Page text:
This doll, in original cotton and woollen shorts clothing, was consigned to Vectis by an owner who inherited it from her grandmother. The damage to the foot was relatively recent: it was chewed by the family dog when a puppy.
The Costume, Accessories and Textiles Sale at Tennants in Leyburn, North Yorkshire, on May 26 will include a selection of antique quilts. Leading the colourful array is the unusual early 19th century cotton coverlet pictured here, which incorporates a delicate sampler into the centre of the design.
The sampler, which depicts Adam and Eve, is signed Martha Curchin and is dated 1826. The same hand most likely made the rest of the fine quilt too, which features intricate appliqué flowers and animals, and it will be sold alongside a further sampler worked by Sally Cole Curchin.
There were numerous Curchins recorded around the Newark area in the 19th century, and, indeed, this was where the current vendor purchased the quilt. Estimate £500-800.
A similar fine early 19th century cotton appliqué bed cover from the same collection is offered with an estimate of £400-600.
This panel of Charles II era beadwork depicting a lady holding flowers alongside birds and exotic animals measures 13 x 10in (34 x 24cm).
At Brighton & Hove Auctions on May 25-26 it is guided at £200-400.
Edward Lear travelled extensively around Greece, Albania, Turkey and Egypt between summer of 1848 and spring 1849.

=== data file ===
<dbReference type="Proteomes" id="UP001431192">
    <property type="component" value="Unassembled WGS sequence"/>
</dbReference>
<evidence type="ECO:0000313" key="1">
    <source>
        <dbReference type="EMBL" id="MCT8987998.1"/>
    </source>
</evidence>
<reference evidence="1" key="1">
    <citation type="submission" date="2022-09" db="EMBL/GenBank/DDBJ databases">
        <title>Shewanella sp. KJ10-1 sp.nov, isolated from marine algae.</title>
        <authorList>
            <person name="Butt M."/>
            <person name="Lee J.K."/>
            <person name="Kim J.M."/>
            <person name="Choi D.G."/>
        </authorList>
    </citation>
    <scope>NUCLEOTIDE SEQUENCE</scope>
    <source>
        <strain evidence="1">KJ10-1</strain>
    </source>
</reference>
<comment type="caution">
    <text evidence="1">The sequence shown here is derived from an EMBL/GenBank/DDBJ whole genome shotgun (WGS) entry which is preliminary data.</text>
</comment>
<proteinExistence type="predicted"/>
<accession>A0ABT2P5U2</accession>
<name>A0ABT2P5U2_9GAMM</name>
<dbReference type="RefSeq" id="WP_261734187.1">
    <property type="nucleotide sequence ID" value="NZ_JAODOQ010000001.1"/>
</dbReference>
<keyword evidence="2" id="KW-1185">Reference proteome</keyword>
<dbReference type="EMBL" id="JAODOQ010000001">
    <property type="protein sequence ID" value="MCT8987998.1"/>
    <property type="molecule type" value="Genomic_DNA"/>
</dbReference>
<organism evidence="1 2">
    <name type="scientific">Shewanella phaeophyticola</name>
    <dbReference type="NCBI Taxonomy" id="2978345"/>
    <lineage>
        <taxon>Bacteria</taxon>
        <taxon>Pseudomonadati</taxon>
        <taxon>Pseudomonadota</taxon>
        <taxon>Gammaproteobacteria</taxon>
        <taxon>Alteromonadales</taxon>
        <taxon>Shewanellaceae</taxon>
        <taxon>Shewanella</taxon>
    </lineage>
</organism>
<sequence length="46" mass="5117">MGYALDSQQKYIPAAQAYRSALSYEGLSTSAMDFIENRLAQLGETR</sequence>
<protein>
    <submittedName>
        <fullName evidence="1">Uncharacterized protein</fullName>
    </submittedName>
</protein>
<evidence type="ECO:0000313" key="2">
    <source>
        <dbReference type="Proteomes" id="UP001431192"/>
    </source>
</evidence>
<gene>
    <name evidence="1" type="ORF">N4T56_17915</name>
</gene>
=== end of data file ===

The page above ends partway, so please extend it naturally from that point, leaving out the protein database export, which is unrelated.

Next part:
This watercolour, sheet no 159, bears the inscription Parnassus, April 12. 11am and is annotated in Lear’s hand with words such as perfectly flat plain of lines; dark violet and very red red – reminders for a later oil painting.
It comes for sale at Canterbury Auction Galleries on June 4-5 from Kent private school Dover College. It is assumed the watercolour was a gift to headmaster William Cookworthy Compton who left in 1910.
The estimate is £10,000.
Two very quirky boyhood photographs by the celebrated French amateur photographer Jacques-Henri Lartigue (1894-1986) come for sale at Chiswick Auctions.
Mounted together, Descent of the Rabbit and The Rabbit has Arrived have a guide of £10,000-15,000 as part of the May 31 sale of 19th and 20th Century Photographs.
The pair of silver gelatin prints document an episode in September 1911 when Lartigue and his brother Zissou constructed a loop-the-loop track which transported the family’s unsuspecting rabbits and chickens in a tailor-made car.
Descent, showing the wooden track descending from a second-floor window, is framed alongside Arrived which depicts a family pet emerging apparently unscathed from the journey.
Lartigue, who was taught to use a camera at the age of seven, gifted much of his vast photographic archive to the French state but these prints were formerly owned by Lartigue’s third wife, Florette (née Ormea), whom he married in 1945.
This silver medal for the Bruntsfield Links Golfing Society has a guide of £400-500 as part of a sale of sporting memorabilia held by Mullock’s in Telford, Shropshire, on May 25-26.
With hallmarks for the Edinburgh silversmith James Nasmyth, it is engraved to the obverse Golf Subscription Medal and on the reverse Gained by Walter Lothian Esq – Edinr.
The Edinburgh Almanac from 1827 lists Walter Lothian as the holder of the Bruntsfield Links Golfing Society medal. It comes for sale from estate of golfiana collector David Easby.
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This bronze and ivory Art Deco sculpture by Demetre Chiparus is expected to sell for between £30,000-50,000 in Mitchells’ next Antiques & Fine Art sale in Cockermouth on June 15-16. Solo measures 20in (50cm) high and is signed in the alabaster base.
mitchellsauction.co.uk or this item can be seem on the-saleroom.com